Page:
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Blasphemous Review

Of all the 2D action-platformers inspired by Dark Souls, I think Blasphemous might just be my favourite.

One thing’s for sure: it’s just as mysterious. Wearing a giant conical helmet, you, as The Penitent One, will be left wondering what the hell’s going on from the outset. As a result, Blasphemous instils a wonderful feeling of discovery, and perhaps also a little confusion. You won’t be quite sure what The Miracle is or why you’ve got to stop it, but you’ll be itching to push on and find out more.

In terms of gameplay, Blasphemous feels like it has more in common with Castlevania than Dark Souls, though. Although let’s face it, Dark Souls is essentially Castlevania but in 3D. You move from one screen to the next, exploring an interconnected world, completing tasks and searching for the items that will allow you to progress further. Along the way, there are a variety of upgrades for you to find to make The Penitent One more hardy, a hidden merchant that will sell you some helpful goodies, and a handful of side quests to complete. It’s your typical Metroidvania adventure.

Blasphemous is essentially a game of two halves, each one filled with an exciting number of environments to explore. Combat plays a large role, but there are some puzzles, too, and plenty of challenging platforming sections. From beginning to end, Blasphemous holds your attention because it’s simply a joy to play. The controls are responsive, the action is well-paced, and lashings of gore are just the icing on the cake. Whether you finish enemies with a standard attack, a brutal counter or a punishing execution, you’ll be thrilled at their grizzly demise.

While improving The Penitent One largely relies on you discovering items, altars and fountains, increasing your repertoire of attacks requires Tears of Atonement. Primarily obtained by defeating enemies, you’ll be glad to hear that you don’t lose them when you die. But death is where Blasphemous leans most heavily on Dark Souls. Be overcome in combat and you’ll be returned to the last Prie Dieu you rested at. And even worse, your maximum mana, or Fervour in this case, is reduced until you either return to your place of death and recover it, or visit a shrine that rids you of your guilt.

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The good news is that Blasphemous doesn’t put up too many walls that prevent you from progressing through it; despite being billed as a punishing action-platformer, I was pleasantly surprised to find that in most cases Blasphemous is genuinely fair. Once or twice I’ve headed into a new area only to get my arse repeatedly kicked by a boss, but by going away and exploring elsewhere I’ve always found the upgrades required to return and emerge victorious without much trouble.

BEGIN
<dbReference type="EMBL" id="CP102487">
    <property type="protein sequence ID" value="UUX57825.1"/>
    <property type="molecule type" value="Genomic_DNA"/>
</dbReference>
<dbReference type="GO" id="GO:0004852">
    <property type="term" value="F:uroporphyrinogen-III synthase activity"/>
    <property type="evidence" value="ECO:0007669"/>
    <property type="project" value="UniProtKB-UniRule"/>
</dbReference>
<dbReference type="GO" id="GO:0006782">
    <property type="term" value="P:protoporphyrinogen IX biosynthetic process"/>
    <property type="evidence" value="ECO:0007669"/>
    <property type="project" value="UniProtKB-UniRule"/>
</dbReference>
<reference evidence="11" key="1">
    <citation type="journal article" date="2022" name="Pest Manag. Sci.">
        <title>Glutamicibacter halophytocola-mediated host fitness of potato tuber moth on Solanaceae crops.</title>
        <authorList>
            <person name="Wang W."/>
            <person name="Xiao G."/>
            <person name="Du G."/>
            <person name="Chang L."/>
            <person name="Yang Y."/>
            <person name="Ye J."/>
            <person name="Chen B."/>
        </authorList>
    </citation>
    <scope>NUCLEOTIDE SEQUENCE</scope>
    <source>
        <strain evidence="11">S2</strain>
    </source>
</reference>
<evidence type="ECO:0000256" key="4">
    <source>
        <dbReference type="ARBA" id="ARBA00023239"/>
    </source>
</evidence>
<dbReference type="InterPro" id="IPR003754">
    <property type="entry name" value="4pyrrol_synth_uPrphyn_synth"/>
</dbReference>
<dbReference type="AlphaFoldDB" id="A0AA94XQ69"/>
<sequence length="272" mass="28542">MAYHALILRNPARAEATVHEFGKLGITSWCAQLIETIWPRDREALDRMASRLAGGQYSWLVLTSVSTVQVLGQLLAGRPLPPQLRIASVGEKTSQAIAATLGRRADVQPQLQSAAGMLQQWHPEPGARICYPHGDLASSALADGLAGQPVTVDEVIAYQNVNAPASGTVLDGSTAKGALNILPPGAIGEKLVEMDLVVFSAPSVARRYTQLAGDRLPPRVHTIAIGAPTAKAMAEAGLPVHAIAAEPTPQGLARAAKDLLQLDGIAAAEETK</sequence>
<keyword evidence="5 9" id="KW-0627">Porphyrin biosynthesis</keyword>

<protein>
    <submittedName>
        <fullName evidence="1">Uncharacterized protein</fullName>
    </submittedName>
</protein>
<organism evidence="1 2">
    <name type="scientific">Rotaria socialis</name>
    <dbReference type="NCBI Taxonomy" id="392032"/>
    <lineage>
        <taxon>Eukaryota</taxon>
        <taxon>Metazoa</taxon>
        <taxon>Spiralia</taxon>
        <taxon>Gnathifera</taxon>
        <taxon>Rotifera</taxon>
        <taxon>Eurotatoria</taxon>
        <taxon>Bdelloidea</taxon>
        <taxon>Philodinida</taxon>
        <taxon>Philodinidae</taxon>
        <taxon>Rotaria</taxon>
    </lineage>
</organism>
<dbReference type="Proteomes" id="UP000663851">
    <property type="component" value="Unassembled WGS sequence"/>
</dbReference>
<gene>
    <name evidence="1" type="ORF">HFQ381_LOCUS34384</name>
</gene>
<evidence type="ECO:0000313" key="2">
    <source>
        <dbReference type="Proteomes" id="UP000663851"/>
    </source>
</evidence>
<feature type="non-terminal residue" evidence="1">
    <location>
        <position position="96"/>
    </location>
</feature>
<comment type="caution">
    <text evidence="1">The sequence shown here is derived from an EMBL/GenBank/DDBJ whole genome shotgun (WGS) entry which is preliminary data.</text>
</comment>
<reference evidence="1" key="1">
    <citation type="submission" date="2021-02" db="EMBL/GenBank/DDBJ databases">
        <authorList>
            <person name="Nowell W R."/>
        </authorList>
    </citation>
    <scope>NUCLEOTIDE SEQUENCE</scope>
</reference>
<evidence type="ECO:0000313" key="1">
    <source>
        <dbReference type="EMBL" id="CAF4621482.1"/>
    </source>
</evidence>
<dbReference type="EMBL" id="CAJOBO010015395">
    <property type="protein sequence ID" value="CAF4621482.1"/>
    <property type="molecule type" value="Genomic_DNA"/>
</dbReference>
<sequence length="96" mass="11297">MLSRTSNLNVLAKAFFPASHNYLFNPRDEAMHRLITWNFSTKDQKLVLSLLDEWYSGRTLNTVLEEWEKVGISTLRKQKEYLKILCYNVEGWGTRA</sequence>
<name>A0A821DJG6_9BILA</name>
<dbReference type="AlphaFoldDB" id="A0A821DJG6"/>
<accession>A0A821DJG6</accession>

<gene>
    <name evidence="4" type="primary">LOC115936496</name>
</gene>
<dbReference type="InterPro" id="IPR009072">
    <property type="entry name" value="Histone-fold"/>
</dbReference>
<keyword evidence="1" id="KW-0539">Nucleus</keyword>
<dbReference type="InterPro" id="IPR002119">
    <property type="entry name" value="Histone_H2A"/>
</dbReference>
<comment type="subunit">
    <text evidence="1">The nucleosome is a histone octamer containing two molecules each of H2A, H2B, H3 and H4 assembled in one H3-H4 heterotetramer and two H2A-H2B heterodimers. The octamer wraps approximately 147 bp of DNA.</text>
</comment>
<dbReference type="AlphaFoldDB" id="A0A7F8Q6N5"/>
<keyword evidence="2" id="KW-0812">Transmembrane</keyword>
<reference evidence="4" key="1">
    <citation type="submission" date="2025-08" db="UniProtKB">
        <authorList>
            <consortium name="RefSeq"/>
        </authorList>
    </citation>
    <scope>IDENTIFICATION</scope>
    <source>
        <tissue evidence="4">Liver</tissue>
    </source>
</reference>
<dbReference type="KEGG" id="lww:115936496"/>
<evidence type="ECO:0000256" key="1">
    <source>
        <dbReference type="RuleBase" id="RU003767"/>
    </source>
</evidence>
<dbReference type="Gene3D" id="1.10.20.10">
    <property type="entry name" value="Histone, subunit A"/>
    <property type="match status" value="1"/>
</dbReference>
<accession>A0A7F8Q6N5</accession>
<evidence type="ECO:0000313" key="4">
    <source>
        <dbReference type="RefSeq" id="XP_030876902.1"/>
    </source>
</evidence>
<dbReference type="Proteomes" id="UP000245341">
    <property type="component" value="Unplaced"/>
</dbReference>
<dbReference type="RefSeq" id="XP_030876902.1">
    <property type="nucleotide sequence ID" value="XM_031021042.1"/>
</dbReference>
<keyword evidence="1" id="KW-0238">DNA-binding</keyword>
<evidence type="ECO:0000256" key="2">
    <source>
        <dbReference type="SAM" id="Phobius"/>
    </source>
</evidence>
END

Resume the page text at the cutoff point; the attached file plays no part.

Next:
Backtracking is perhaps where the most frustration lies in Blasphemous, though. There are times when you might want to revisit an area to explore rooms that you couldn’t previously reach, pay a visit to the merchant, or complete a side quest. The only problem is, unless you’ve got a very good memory you might not know where there hell to go. Blasphemous‘ map screen isn’t very useful at all, failing to indicate certain useful locations. And you can’t even place custom markers. Get used to going on a wild goose chase thanks to a vague memory you have of seeing something, somewhere.

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I have another bone to pick with the game, too. And it’s boss related. On numerous occasions I found myself getting floored with one attack only to be hit again as my character rose from the ground. One boss in particular was bad for this; if I got caught with one pillar of flame, I got caught with up to four of them, wreaking havoc on my health bar or killing me outright. I can’t imagine it’s intended. There is one way to overcome the issue: don’t get hit. After learning a boss’ attack patterns, it’s not too much of a hard task.

Even with these issues though, I’ve thoroughly enjoyed the time I’ve spent with Blasphemous and I’m itching to go back for more. After 15 hours of play there are still side quests I need to complete, and they’re likely to provide me with the relics that I believe are required to access the final few areas that are unexplored on my map. After that, I might even play through the game again thanks to it having two endings. There are some hard choices to make in Blasphemous, and their repercussions certainly aren’t rubbed in your face.

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I think what’s really enamoured me is Blasphemous‘ horrifying pixel art and haunting soundtrack. Religious imagery lies around every corner, and gives life to some of the most grotesque bosses I’ve ever laid eyes on. It’s a game that doesn’t pull any punches, making it awfully grim at times. But the resulting oppressive atmosphere enhances the experience. Combined with a soundtrack that is simply sublime, Blasphemous is one of those games that will stick with you long after you’ve finished playing it.

Blasphemous is hands down one of my favourite games of 2019. I wasn’t expecting it to be, but it’s one of those unexpected surprises; a gift that you didn’t think that you wanted but quickly becomes to be loved. Sitting between Castlevania and Dark Souls, its combat is fast-paced and requires timing and skill, the difficulty pitched just perfectly. But it’s the sense of discovery and hardship that your character goes through that really makes it what it is, as well as the atmospheric world they inhabit. Blasphemous may not be entirely original structurally or mechanically, but The Game Kitchen has cooked up something that feels very unique.

Blasphemous is available on PS4, Xbox One, Switch and PC. We reviewed the Xbox One version.

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